In December, 1954, the Prohibition Enquiry Committee was appointed to suggest a programme and machinery for the implementation of the directive in the light of the experience of the State in implementing their prohibition policies in the past.
As a result of the recommendations of the Committee, the Lok Sabha resolved to form a programme to bring about nation-wide prohibition speedily and effectively.
The Third Five Year Plan has laid emphasis on prohibition being a voluntary special welfare movement whose success depends on (i) its acceptance as public policy accompanied by concrete administrative steps to make the policy a reality, (ii) support of large section of public opinion and active participation of social workers and voluntary organisations, (iii) finding practical solutions to problem arising out of it, such as unemployment and (iv) enabling state governments to meet possible loss of revenue of progress of prohibition.
A Central Prohibition Committee has been set up to review the progress of prohibition programme, coordinate the activities in different States and keep in touch with their practical difficulties.
The Committee also suggests ways and means to intensify propaganda, in favour of prohibition, promotes research on the economic and social-implications of prohibition and recommends measures to encourage and assist official and nonofficial agencies devoted to prohibition and temperance propaganda, cure and rehabilitation of alcoholics and drink addicts and scientific research in respect of problems associated with prohibition.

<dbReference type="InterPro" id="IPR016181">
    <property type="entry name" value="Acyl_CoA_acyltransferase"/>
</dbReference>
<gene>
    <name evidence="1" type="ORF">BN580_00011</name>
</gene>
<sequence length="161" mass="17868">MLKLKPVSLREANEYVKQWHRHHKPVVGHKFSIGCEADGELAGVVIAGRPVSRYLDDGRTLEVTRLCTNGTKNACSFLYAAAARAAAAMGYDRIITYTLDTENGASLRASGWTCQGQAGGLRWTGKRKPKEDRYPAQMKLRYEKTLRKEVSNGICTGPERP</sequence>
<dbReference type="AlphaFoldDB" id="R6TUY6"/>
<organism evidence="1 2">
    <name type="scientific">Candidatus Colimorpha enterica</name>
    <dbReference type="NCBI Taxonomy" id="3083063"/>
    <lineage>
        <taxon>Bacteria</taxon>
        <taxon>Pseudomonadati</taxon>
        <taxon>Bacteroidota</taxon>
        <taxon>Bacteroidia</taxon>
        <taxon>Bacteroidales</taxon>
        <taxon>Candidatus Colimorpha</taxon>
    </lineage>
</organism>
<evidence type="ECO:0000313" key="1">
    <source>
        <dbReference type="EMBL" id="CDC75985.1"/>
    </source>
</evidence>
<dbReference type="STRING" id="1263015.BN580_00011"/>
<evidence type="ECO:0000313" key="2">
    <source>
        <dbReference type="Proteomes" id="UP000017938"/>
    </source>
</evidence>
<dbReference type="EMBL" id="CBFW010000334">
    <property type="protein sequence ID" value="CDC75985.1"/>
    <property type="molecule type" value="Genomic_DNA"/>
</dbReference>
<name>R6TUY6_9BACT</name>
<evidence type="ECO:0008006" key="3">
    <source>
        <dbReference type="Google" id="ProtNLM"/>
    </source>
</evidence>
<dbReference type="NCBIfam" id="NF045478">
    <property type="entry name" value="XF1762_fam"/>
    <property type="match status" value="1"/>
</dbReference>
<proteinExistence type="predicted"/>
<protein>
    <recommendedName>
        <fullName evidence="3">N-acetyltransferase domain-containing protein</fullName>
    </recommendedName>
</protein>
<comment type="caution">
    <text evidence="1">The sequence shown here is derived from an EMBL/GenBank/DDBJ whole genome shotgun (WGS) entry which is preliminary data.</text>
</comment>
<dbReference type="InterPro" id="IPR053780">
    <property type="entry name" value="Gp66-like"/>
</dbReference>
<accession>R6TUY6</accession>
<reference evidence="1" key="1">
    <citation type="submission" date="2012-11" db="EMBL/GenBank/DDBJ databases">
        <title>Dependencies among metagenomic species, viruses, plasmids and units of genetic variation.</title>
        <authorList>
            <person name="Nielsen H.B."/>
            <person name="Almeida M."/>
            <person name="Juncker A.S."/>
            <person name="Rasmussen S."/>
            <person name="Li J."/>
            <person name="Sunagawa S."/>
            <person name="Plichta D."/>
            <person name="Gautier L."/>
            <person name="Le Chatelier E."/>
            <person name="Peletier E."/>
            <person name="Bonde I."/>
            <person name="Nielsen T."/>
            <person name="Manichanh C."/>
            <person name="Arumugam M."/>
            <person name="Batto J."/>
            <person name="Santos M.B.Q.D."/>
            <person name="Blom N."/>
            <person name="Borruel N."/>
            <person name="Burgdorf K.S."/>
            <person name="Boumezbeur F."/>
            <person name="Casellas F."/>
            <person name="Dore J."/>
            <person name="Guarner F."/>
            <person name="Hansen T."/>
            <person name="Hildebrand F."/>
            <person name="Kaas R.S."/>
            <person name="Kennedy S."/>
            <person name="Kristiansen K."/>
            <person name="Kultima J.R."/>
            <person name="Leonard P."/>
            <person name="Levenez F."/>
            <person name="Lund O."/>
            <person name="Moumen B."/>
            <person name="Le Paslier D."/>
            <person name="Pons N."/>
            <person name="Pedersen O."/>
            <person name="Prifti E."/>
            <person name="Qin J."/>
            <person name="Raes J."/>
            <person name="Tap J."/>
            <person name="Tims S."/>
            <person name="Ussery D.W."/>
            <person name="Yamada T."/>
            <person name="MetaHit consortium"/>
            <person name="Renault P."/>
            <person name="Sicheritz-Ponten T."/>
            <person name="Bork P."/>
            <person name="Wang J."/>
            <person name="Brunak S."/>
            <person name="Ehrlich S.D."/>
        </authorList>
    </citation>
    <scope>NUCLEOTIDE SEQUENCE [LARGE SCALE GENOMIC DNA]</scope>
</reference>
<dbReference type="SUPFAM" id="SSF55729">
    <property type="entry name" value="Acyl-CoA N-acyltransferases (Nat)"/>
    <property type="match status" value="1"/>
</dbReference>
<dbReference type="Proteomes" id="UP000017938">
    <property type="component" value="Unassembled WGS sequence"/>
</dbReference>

Prohibition is being enforced in almost all the states and Union territories through gradual stages. There is complete prohibition in Gujarat, Madras, Maharashtra and partial prohibition in other States.
The steps taken in this behalf by the different states consist of increasing of rates of duty on both foreign and country liquor, stoppage of issue of new liquor licenses, prohibition of serving liquor in public places and closure of liquor shops on national days, removing of liquor shops from industrial areas and tea gardens in Assam.
So far as the States of Haryana and Punjab are concerned, total prohibition exists only in the District of Rohtak and steps have been taken in other districts to reduce sale and consumption of liquor through restriction of the grant of licenses and sale of liquor, etc. Other steps taken by the State Government include imposing restriction on advertisements relating to drinking and closure of liquor shops once in a week with effect from April, 1962.
Complete prohibition of the consumption of opium except on medical grounds, has come into force since April 1, 1959.
For some time past, a controversy has arisen about the success of prohibition. In some places prohibition has achieved little success; rather it has proved an utter failure. That has urged the authorities to reconsider whether to scrap prohibition altogether forthwith or to give it more trial.
Some States are inclined to do away with it unilaterally without the approval of the Central’ Government. Pt. Nehru was in favour of prohibition and soon Gandhiji tent, any final decision in the matter has been left to the states as it affects adversely their financial position. Income from Excise Duty is a long drain of state exchequer.